Year in Review. Every afternoon, a new wrap-up. Today Glenn on his year with #52FilmsByWomen

The hashtag ‘52FilmsByWomen’ was started by Women in Film as a means of getting people to consciously watch at least one film a week directed by a woman. It seems like a simple mission considering the number of films many of us watch for both work and pleasure, but I have no doubt that of the 10,000+ people who pledged to do it, many didn’t reach the goal. That’s all right, though, because I saw enough for two.

No, really. In 2016, I watched 105 titles including feature films, shorts, and documentaries. They cover classics, new releases, hidden gems, animations, comedy, horror, and from all over the world. Here are...


Subverting Toxic Masculinity
We don’t just want more women making films for their fine-tuned insights into the lives of women – Kelly Reichardt’s Certain Women and Anna Rose Holmer’s The Fits being perhaps the most obvious examples among this year’s releases that I saw – but also for their unique takes on men and masculinity.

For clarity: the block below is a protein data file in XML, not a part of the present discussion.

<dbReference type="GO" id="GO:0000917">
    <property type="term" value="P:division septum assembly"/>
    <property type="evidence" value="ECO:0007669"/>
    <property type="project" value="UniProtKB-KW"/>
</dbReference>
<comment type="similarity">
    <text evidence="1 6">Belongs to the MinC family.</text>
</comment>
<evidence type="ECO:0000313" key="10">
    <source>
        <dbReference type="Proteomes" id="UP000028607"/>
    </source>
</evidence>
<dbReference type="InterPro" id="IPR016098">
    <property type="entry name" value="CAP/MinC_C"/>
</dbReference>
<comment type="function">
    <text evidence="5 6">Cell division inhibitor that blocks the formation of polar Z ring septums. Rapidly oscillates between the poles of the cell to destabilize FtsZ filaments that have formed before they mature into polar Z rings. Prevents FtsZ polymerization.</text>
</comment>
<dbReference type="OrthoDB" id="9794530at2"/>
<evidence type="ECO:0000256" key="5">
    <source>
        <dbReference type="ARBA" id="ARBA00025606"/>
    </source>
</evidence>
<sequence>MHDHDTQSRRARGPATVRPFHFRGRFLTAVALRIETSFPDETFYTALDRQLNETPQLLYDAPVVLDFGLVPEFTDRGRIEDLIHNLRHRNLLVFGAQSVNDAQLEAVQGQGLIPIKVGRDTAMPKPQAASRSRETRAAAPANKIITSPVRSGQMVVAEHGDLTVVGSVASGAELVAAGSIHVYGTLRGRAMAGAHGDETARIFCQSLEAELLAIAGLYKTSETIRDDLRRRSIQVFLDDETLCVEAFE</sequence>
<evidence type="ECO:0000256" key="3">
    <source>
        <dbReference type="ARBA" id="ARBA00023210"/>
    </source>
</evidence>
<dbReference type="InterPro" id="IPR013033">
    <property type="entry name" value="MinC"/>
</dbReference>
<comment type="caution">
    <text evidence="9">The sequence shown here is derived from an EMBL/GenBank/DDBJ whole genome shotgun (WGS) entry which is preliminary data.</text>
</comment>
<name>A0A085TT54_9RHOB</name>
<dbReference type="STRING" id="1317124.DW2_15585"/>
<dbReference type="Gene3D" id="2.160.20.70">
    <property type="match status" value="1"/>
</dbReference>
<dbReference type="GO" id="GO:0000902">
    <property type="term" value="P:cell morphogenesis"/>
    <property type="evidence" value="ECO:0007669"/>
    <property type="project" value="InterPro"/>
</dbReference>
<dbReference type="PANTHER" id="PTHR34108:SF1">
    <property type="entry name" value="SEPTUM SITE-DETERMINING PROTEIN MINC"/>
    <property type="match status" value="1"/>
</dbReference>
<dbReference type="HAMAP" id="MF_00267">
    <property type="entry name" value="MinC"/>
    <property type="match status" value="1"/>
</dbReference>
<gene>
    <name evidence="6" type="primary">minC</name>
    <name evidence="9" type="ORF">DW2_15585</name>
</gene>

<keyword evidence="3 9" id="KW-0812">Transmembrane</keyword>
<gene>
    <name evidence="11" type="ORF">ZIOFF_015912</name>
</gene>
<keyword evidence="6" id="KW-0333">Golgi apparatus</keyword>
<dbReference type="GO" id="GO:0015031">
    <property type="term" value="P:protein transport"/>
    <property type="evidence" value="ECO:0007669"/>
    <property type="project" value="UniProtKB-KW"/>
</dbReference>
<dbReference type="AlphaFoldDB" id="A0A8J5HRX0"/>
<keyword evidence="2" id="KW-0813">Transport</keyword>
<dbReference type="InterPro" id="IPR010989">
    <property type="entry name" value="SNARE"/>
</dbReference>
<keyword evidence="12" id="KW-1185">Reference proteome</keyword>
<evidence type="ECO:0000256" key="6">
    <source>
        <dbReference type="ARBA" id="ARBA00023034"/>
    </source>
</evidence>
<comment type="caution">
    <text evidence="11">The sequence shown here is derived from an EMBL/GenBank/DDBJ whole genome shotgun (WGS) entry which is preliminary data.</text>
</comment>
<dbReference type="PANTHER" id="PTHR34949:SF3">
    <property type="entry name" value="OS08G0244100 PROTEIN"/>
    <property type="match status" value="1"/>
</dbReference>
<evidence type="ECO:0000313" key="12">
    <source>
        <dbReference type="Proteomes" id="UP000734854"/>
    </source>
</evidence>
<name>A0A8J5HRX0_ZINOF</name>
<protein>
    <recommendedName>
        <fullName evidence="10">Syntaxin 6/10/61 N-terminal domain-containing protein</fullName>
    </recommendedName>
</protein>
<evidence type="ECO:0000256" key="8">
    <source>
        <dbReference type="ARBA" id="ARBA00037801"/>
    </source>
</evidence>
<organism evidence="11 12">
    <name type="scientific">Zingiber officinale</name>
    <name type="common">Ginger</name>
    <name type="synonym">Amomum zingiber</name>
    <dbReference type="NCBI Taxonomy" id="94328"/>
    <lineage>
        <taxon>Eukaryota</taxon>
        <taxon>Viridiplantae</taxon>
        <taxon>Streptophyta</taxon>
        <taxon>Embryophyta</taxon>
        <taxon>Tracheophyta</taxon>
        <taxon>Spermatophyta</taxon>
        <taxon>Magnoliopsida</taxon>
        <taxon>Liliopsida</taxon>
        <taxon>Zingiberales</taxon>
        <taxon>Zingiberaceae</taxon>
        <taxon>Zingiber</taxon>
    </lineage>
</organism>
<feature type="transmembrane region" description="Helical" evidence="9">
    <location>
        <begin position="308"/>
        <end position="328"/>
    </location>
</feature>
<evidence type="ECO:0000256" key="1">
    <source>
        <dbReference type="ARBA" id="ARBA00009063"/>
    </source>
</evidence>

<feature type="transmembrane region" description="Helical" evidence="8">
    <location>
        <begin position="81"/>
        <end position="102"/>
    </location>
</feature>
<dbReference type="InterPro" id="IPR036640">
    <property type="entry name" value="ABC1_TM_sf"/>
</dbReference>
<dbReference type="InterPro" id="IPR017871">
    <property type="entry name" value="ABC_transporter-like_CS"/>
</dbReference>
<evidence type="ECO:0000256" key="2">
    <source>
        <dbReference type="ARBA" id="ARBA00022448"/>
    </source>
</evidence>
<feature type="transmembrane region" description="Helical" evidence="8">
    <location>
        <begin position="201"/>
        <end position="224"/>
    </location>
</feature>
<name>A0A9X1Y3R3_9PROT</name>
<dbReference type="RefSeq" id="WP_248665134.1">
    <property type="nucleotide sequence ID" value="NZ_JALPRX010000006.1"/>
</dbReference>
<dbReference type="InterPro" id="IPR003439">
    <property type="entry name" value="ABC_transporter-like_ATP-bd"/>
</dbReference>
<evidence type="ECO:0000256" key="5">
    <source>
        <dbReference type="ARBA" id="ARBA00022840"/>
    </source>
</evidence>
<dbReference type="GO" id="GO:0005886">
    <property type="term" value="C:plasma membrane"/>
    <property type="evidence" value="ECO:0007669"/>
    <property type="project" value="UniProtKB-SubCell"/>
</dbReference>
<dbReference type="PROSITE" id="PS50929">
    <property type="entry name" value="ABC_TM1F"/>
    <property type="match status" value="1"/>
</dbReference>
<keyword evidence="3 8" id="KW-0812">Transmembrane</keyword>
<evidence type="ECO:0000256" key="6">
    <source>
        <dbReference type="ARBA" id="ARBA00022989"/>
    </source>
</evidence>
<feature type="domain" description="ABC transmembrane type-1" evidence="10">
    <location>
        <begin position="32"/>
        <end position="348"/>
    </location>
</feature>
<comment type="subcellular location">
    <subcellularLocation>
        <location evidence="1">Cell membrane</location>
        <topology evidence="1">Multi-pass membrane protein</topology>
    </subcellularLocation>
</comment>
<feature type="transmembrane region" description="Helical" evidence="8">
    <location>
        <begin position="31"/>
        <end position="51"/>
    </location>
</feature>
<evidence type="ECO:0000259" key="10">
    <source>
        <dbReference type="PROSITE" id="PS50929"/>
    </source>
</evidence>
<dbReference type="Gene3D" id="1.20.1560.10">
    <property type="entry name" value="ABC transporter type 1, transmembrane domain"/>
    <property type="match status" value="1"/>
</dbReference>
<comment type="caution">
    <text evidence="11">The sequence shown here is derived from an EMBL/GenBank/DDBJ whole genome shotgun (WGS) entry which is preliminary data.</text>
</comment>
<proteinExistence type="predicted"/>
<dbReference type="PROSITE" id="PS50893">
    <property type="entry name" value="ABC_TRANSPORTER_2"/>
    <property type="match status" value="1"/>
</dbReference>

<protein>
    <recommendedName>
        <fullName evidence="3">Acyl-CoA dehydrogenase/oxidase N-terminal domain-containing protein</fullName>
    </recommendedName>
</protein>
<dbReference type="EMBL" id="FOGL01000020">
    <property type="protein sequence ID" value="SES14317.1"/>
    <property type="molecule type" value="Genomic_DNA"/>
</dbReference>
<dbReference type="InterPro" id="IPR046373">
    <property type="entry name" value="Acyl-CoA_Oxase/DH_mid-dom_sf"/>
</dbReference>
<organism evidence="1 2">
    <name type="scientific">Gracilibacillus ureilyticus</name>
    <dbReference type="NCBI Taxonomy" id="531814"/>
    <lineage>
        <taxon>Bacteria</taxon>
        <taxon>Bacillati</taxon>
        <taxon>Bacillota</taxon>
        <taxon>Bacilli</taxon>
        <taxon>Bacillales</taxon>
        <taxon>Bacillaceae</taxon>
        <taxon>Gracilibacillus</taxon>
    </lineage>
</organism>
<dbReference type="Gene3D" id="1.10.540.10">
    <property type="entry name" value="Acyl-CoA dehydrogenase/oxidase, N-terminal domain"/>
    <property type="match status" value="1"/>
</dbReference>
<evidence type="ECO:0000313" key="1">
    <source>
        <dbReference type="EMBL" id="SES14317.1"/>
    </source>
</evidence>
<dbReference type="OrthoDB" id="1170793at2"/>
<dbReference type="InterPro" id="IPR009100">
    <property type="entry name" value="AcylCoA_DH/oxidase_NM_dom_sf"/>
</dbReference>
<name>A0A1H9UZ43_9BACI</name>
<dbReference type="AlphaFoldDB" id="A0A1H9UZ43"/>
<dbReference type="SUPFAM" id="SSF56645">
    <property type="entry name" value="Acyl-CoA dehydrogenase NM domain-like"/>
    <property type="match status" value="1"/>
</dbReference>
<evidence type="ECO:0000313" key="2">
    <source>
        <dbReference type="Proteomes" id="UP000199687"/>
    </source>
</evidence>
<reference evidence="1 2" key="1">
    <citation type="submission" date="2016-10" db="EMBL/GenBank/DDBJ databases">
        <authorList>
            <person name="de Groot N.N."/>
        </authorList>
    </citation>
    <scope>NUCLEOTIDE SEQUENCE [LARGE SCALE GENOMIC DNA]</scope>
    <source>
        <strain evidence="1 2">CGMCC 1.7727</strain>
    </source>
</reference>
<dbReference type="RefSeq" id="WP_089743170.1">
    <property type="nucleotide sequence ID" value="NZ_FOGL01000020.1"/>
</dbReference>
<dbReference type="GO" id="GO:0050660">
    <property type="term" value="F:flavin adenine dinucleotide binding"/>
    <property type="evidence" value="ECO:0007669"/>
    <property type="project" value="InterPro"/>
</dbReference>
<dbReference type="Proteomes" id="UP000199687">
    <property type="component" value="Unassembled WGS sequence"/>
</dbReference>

Look no further for Athina Rachel Tsangari’s Chevalier for a film that couldn’t have been made by a man, but which has so much to say in this year of “toxic masculinity”. What a shame it didn't catch fire with arthouse audiences and award voters. I wasn't too taken by Tsangari's Attenberg, but I responded to Chevalier more than any of Yorgos Lanthimos' works so far, so make of that what you will.

I’ll Go Anywhere with Andrea Arnold
From the surveilled streets of Scotland in Red Road, the council estates of Essex in Fish Tank, the moors of Wuthering Heights, and now, apparently, the American Midwest...

Click to read more ...


Oscar Dark Horse Watch: Joel Edgerton for Best Actor  

by Lynn Lee